For many years, Yamaha has been one of the most well-known brands of motorcycles in India. It continues to offer products that are both new and updated on a regular basis. At this time, Yamaha has implemented a number of improvements to the Yamaha MT 15. The Yamaha MT15 on-road price is 1,62,876 Indian Rupees. It is available in a total of four different colours and two distinct variations. The engine that drives the premium motorcycle is a 155cc BS6 unit. In this review of the new Yamaha bike, the MT 15 V2, we examine both the positive and negative aspects of the product. Let’s have a look MT 15 new model:
There are no changes to the Yamaha MT15 body panels in version 2.0 from previous models. The MT-15’s visual appeal has been greatly increased as a result of the addition of new colorways. The Cyan Blue paint job on our test bike makes it stand out in a sea of other bikes, and the brightly coloured wheels just add to the impact. If you don’t like this colour, the MT-15 is also available in a few more subdued options. The MT-15, in my opinion, is a marked improvement over the previous model because of its unique colour scheme and updated USD fork, which makes the front end appear more muscular.
Talking about the LCD instrument cluster, it comes with a bluetooth connectivity which displays incoming calls, SMS or email notifications, and phone battery level but no navigational cues on the MT-15 version 2.0.
I’d like to see Yamaha MT15 MotoGP Edition pay more attention to quality in addition to the other changes. Over the course of our testing, the indicator stalk at the front had come loose and part of the plastic quality wasn’t up to par. Don’t even get me started on the fact that the horn and indicator controls are located in the wrong spot, which is a significant annoyance for me.
To our delight, the Yamaha MT15 version 2.0 has received the same USD fork as the Yamaha R15 version 4.0. Unlike the earlier MT-15, which had a cheaper box section swingarm, the current MT-15 gets the very same aluminium swingarm found on the R15 version 4.0. Additionally, the wheelbase has been decreased by 10mm as a result of the USD fork mounting location adjustment. All of these modifications have made a noticeable difference in the motorcycle’s performance and handling.
You notice that the suspension is a little stiffer than normal, but it’s not startling. However, the trade-off is that the front-end feel and feedback, especially around turns, is better. Because the bike is firmly grounded and stays on a predetermined path, you can go faster.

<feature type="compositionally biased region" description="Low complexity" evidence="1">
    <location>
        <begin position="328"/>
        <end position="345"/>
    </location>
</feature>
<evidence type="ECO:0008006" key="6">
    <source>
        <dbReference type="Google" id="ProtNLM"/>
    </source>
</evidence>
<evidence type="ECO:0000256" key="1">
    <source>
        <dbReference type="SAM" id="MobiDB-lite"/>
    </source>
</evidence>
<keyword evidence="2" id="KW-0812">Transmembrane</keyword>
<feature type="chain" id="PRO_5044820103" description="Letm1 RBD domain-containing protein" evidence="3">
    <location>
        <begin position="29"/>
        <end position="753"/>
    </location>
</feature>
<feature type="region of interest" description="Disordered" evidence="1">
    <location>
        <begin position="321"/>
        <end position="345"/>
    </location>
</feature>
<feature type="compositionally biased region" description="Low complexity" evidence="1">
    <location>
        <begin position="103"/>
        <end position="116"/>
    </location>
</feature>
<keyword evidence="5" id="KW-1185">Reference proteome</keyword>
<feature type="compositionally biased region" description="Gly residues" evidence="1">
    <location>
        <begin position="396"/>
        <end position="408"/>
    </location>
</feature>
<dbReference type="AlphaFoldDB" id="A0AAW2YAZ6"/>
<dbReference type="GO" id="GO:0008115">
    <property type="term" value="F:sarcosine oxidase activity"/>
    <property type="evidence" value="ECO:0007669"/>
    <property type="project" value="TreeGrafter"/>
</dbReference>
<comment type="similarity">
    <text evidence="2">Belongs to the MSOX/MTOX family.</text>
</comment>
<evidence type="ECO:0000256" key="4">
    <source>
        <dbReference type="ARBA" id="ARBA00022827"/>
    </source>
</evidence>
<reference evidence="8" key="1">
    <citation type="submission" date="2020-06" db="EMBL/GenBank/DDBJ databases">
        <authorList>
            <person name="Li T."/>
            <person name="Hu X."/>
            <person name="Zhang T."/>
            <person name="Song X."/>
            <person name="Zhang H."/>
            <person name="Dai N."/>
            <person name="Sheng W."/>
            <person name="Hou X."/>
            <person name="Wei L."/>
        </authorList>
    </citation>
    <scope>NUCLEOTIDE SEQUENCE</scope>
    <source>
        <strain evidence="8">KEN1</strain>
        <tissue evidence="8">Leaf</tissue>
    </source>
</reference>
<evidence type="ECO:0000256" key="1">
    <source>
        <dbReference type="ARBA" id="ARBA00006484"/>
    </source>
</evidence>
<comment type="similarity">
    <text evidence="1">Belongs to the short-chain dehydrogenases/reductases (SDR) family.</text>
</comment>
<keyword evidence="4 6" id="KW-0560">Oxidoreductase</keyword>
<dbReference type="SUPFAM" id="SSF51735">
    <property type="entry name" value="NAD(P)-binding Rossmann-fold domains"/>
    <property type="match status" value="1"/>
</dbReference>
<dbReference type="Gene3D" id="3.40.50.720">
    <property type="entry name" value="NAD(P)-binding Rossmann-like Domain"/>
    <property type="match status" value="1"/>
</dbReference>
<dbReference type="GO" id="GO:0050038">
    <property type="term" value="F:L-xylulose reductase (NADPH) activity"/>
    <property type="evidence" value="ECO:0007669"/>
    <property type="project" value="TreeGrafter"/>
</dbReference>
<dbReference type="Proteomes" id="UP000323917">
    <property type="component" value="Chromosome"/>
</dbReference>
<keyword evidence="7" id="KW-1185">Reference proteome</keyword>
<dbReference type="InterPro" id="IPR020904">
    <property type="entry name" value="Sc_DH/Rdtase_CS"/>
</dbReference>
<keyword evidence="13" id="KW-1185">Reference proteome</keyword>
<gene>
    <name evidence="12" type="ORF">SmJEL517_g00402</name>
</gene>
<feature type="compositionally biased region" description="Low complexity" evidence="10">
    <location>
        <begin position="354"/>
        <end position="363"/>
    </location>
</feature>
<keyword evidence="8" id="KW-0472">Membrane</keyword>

The new bike rides much better than the old one, which was a little uneasy when pushed hard. Even rapid changes in direction are handled more deftly than in the past.
Negotiating city traffic on this Yamaha is a piece of cake thanks to its agile handling. The broad handlebars, precise steering, and compact turning radius all contribute to the motorcycle’s nimble response to the rider’s inputs.
When it comes to stopping, the front brakes provide good bite and sensation, but I’m baffled as to why Yamaha hasn’t included anti-lock braking to the rear. Because of our terrible road conditions and the tendency of Indian riders to utilise the rear brake a lot, a locked rear wheel under emergency braking could result in a loss of control. Dual-channel ABS is a must for a bike this pricey.
Our favourite thing about the MT-15’s engine is that it’s so well-tuned. There is only a slight buzz as you get close to the redline, but it is smooth throughout much of the rev range. You won’t have to go to that part of the rev band in the city, speaking of which. As the R15 has a 48-teeth rear sprocket, the gearing is relatively short, and you can crawl in traffic at 20kph in fourth gear without the engine displaying any indications of resistance. Its excellent fuel economy in the city can be attributed to this kind of manoeuvrability. Over 50 kmpl in the city for a 155cc four-valve liquid-cooled engine with a performance bias is impressive.
Because of today’s astronomical fuel prices, this is the kind of efficiency that will keep your pocketbook happy at the pump. On the highway, the fuel efficiency rises to 54 kmpl, which is a fantastic number. The best thing is that these numbers are better than the BS4 bikes in terms of fuel efficiency. Fuel efficiency has improved slightly, but so has the vehicle’s performance.
Even though the MT-15 2.0’s engine has a somewhat lower output than the BS4’s, the vehicle’s maximum torque has increased by 0.2Nm. One kilogramme has also been added to the bike’s curb weight. The MT-15 is somewhat quicker to 60 kph than the R15 V4, but the R15 is about a half-second faster up to 100 kph. This is understandable given the varying sizes of sprockets.
As a result, the engine revs to 8,000 rpm at 100 kph and sounds busy on the highway due to the gearing being geared toward city riding. Despite the decreased top speed, you’ll notice a noticeable decrease in performance as your speed drops below 120kph.
Version 2.0 of the MT-15 is still an excellent tool for navigating the city’s chaos. Those looking for an exhilarating commuting experience will be immediately drawn to this vehicle’s snappy engine, low kerb weight, and rapid handling. Despite the fact that it’s more expensive, I believe the pricing is reasonable. In comparison to the previous cycle, the MT-15 is about Rs 13,000 more expensive (ex-showroom), but it still falls within a reasonable price range, with bikes like the KTM 125 Duke charging an additional Rs 15,000 even though it has less power and features.
Trying to find a street naked that looks good, performs well in the city, and gets decent gas mileage? An excellent deal is offered by the Yamaha MT15 version 2.0.